I am very proud of my family’s musical heritage spanning 3 generations. We have all made our living in the Nashville Music Industry. Pioneers, Musicians, Singers, Songwriters, Actors and Producers are among some of the roles we’ve played. My friends lovingly call me Music City Royalty. LOL But, I reserve that title for my dear friends The Carter Family who truly pioneered country music, along with the father of country music, Jimmie Rodgers. But, I hope that my family has also helped to shape Nashville, since it is my beloved hometown. So…maybe…Unicorn might be a more appropriate title for me? After all, it is the latest trend when referring to those of us who are true natives of Nashville, and that means Metro Davidson County. (I have always loved unicorns, so I’ll answer to that. LOL)
Big Jeff Bess-Maternal Grandfather
- Early Nashville Music City History
- Big Jeff Bess was the Owner of Nashville’s World Famous Tootsie’s Orchid Lounge
- Rare photos of Big Jeff, Radio Playboys, Hillous Butrum, Jerry “Lucky” Stricker and Tommy Vaden. All who played on the Grand Ole Opry.
(Click on the picture below to hear more from Big Jeff and his Radio Playboys)
My maternal grandfather was Big Jeff Bess, an early pioneer in the Nashville music industry who helped us earn the name Music City USA. He had a popular show on WLAC Radio for 16 years where he introduced icons like Grady Martin, Benny Martin, Roger Smith (momma’s first guitar picking husband who passed much too young. He was my older brother, Dale’s, daddy) and Buddy Killen to Nashville for the very first time as they made their big debuts. He gave many (now famous) musicians their big breaks.
Big Jeff met and married a woman named Hattie who had been a singer and comedienne on his WLAC radio show. They helped young, up and coming players get established in town and fed many a musician and singer in their day. They purchased a bar on Lower Broadway together and created the World Famous Honkytonk known as Tootsie’s in Downtown Nashville. It also quickly became known as the green room for 100’s of hungry and thirsty Opry musicians who would hang out at Tootsie’s in between playing Opry Shows. Why? Because there simply wasn’t enough room in the backstage area of the Ryman Auditorium (Home to the Grand Ole Opry) for that many musicians to congregate.
My grandaddy Big Jeff also became a Hollywood actor and had roles in 2 movies directed by Elia Kazan. The first was “A Face In The Crowd” where Andy Griffith made his film debut and what a big break it was for him. “Sheriff Big Jeff Bess” played himself and had quite the role alongside Andy Griffith and Patricia Neal.
(That’s grandaddy standing directly behind Andy Griffith and Patricia Neal looking angry in his plaid shirt with his hands on his hips.)
The second movie was called “Wild River” Starring Montgomery Clift and Lee Remick. My grandaddy played the son of an old stubborn woman who refused to move off her land when the TVA was going to be running water over it. Grandaddy’s character (he played the old lady’s son and Lee Remick’s brother) threw Montgomery Clift into the river. He was quite the character both on screen and in real life. A BIG guy, thus the name.
FYI – Grandaddy Big Jeff outlived his ex wife (Tootsie) by 20 years. I only say that because she took all of the credit for the Famous Honkytonk that MY Grandaddy bought her and got started. I grow weary of reading history blurbs about Tootsie’s and seeing mostly her name associated with it and his name rarely mentioned. Big Jeff not only made Tootsie what SHE was, he made Tootsie’s what IT was and still is today, as well. He is the one who brought all the pickers in and made it successful. He also brought in the STARS, because he was one of them.)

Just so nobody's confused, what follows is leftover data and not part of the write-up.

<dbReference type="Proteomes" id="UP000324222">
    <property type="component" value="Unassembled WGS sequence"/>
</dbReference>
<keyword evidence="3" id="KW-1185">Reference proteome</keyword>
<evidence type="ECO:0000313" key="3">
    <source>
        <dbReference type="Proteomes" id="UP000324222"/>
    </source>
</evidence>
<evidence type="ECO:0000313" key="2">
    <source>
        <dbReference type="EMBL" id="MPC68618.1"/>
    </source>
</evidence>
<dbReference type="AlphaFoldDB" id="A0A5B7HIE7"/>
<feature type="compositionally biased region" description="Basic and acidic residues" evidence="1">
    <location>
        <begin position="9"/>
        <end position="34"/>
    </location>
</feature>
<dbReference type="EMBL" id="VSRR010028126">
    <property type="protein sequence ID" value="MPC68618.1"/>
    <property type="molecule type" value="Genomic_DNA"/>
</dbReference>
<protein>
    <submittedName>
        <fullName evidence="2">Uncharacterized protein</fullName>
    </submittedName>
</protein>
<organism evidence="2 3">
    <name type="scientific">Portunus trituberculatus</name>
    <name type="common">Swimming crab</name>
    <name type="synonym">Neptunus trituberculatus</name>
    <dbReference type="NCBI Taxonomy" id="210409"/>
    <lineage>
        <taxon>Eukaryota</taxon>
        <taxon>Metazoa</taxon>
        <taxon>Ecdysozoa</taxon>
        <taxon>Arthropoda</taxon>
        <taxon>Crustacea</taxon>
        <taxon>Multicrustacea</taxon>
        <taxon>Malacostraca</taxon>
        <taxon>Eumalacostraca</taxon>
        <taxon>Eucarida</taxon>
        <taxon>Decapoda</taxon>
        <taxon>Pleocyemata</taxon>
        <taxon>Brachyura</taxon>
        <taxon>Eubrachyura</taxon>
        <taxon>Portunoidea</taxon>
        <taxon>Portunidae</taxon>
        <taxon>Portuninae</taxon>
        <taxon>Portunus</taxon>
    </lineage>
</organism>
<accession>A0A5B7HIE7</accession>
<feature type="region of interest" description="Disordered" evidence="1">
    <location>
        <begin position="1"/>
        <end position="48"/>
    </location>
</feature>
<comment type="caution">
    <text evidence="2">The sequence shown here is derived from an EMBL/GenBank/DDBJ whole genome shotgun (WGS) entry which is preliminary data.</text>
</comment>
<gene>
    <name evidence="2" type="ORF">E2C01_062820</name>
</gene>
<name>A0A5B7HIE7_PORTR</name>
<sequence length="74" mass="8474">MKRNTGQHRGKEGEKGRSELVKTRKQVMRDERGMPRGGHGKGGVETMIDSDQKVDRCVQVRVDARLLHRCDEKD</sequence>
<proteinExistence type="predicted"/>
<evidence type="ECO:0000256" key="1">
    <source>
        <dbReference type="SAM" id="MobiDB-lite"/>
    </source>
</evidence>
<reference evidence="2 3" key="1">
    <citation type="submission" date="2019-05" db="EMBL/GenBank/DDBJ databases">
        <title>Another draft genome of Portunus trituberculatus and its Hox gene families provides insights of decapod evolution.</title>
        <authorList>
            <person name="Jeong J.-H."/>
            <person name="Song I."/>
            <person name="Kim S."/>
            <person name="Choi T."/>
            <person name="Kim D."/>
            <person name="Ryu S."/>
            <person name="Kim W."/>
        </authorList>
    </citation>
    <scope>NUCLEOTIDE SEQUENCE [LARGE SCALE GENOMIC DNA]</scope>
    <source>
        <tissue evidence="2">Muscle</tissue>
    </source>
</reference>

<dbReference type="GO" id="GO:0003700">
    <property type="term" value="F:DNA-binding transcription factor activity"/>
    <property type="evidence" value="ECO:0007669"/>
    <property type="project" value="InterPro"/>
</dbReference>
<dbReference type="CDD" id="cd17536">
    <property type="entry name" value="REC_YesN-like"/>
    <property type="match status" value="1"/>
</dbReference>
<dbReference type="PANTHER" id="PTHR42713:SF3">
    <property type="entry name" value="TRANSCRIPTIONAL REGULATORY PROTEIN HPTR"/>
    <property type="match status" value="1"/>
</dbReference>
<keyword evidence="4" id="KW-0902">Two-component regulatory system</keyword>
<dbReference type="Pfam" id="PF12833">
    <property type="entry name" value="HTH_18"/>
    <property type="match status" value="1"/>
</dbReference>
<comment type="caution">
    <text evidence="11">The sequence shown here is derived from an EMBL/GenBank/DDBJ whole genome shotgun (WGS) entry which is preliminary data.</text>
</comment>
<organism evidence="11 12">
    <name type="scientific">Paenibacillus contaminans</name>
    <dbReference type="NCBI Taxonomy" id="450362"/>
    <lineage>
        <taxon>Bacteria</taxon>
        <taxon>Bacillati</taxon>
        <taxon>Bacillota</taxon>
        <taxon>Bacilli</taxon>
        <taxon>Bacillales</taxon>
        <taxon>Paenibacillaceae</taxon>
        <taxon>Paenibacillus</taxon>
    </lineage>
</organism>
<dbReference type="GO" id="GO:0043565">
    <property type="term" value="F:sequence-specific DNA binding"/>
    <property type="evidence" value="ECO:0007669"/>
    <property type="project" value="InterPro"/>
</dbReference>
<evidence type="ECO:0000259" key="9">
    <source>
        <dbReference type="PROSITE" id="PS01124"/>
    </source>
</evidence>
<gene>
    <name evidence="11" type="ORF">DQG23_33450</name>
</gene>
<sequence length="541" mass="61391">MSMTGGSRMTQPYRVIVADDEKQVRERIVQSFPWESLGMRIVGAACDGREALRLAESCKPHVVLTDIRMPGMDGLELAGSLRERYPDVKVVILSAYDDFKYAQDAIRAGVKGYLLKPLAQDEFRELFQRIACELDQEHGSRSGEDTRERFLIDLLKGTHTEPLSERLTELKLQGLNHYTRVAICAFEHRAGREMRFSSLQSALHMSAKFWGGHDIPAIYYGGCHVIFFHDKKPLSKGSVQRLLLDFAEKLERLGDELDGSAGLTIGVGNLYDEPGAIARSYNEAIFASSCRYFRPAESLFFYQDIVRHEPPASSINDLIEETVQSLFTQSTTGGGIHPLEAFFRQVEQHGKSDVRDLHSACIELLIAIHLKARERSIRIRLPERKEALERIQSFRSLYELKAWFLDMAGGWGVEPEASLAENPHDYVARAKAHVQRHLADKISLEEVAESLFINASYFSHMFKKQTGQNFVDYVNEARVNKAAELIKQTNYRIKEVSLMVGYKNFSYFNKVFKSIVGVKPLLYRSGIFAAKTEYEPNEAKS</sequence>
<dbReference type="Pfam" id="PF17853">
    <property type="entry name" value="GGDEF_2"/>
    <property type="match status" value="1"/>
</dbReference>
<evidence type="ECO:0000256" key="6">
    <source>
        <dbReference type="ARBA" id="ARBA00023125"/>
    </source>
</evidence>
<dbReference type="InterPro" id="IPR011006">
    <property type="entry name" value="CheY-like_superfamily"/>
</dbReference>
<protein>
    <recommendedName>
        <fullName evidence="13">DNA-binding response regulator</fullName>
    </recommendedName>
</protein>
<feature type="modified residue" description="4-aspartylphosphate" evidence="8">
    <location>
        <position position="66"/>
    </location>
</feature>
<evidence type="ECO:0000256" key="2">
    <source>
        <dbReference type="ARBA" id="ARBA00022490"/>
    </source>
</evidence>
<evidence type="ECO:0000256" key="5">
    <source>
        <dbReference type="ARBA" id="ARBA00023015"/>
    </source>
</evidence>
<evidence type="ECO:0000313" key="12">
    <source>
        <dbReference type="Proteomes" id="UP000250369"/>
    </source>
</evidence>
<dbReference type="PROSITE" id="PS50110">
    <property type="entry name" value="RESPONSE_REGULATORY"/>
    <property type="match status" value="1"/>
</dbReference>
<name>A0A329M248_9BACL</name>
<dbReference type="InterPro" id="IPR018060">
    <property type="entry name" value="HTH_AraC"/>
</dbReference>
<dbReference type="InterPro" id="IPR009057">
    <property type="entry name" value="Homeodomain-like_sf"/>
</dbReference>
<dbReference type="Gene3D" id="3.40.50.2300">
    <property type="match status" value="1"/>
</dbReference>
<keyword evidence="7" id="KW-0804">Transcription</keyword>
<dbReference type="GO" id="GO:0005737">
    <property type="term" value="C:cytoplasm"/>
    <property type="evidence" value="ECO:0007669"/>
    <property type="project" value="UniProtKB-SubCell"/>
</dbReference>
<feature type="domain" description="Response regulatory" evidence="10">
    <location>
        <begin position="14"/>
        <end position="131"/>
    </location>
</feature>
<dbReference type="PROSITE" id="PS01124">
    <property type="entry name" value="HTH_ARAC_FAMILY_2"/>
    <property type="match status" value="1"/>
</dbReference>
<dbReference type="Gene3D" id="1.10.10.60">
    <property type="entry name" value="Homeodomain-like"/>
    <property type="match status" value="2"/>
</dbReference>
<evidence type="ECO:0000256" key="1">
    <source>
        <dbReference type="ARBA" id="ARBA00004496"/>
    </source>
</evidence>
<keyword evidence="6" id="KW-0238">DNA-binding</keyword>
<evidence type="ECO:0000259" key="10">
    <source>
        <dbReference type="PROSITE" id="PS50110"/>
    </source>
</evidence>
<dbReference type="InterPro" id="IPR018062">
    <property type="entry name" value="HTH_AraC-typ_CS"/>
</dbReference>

Ellis Martin – Paternal Granny
She was a pioneering Kentucky Thumbpicker who is in the KY Thumbpickers Hall of Fame along with Chet Atkins, Jerry Reed, Merle Travis, Mose Rager and my daddy, O’Dell Martin, along with many others. She was a Godly woman who lived to be 93 and never drove a day in her life. She chewed and spit tobacco and always stayed very close to home, which was a 200 acre tobacco farm in Allegre, KY, just 90 minutes from Nashville.) I only got to see her a few times a year when daddy would be in off the road from touring and take us up to KY to see all of our Martin kinfolk. They would come from miles around when daddy came to town because they knew there was going to be some great picking going on at the Martin Homeplace. It was always so special. I can still hear the crackling of the coal in the fireplace that we kids loved to poke and play in. They kept the front of the house (kitchen, bath and living room) heated with the fireplace and the back of the house was always closed off until bedtime. They would then put the coal in a big stove to keep them warm at night while they slept. We always thought the back of the house was spooky because it had a skinny little staircase in one of the back bedrooms that squeaked when you crept up to the attic (I never did) and we always thought ghosts lived up there. LOL
I blame daddy for always scaring us to death by telling us spooky stories about The Bell Witch (her place is in Adams, TN, close to where he grew up. Oh, and of course there was Rawhide and Bloody Bones who used to haunt everyone as they rolled through the hollar. I have chills right now just thinking about how that felt as a child.
O’Dell Martin – Father
Well, it didn’t take my daddy long to figure out that farming tobacco for the rest of his life was not going to be his cup of tea. So, my granny Ellis gave him a Sears & Roebuck Silvertone guitar when he was 13. She taught him the Wildwood Flower just like The Carter Family picked it and he learned the rest by listening to albums of his hero,
Chet Atkins – Daddy’s Hero
The link I just shared is a song Chet recorded in 1976 that daddy wrote called David’s Dance for Chet’s Me and My Guitar album. Daddy wrote it immediately after waking from a dream he had of David in the Bible dancing around with his harp and floating about, whimsically. He woke me as soon as he finished it to see what I thought and I told him it was incredible, of course, because it was. Still is. Weeks later, Chet cut it. Dad’s dream had come true.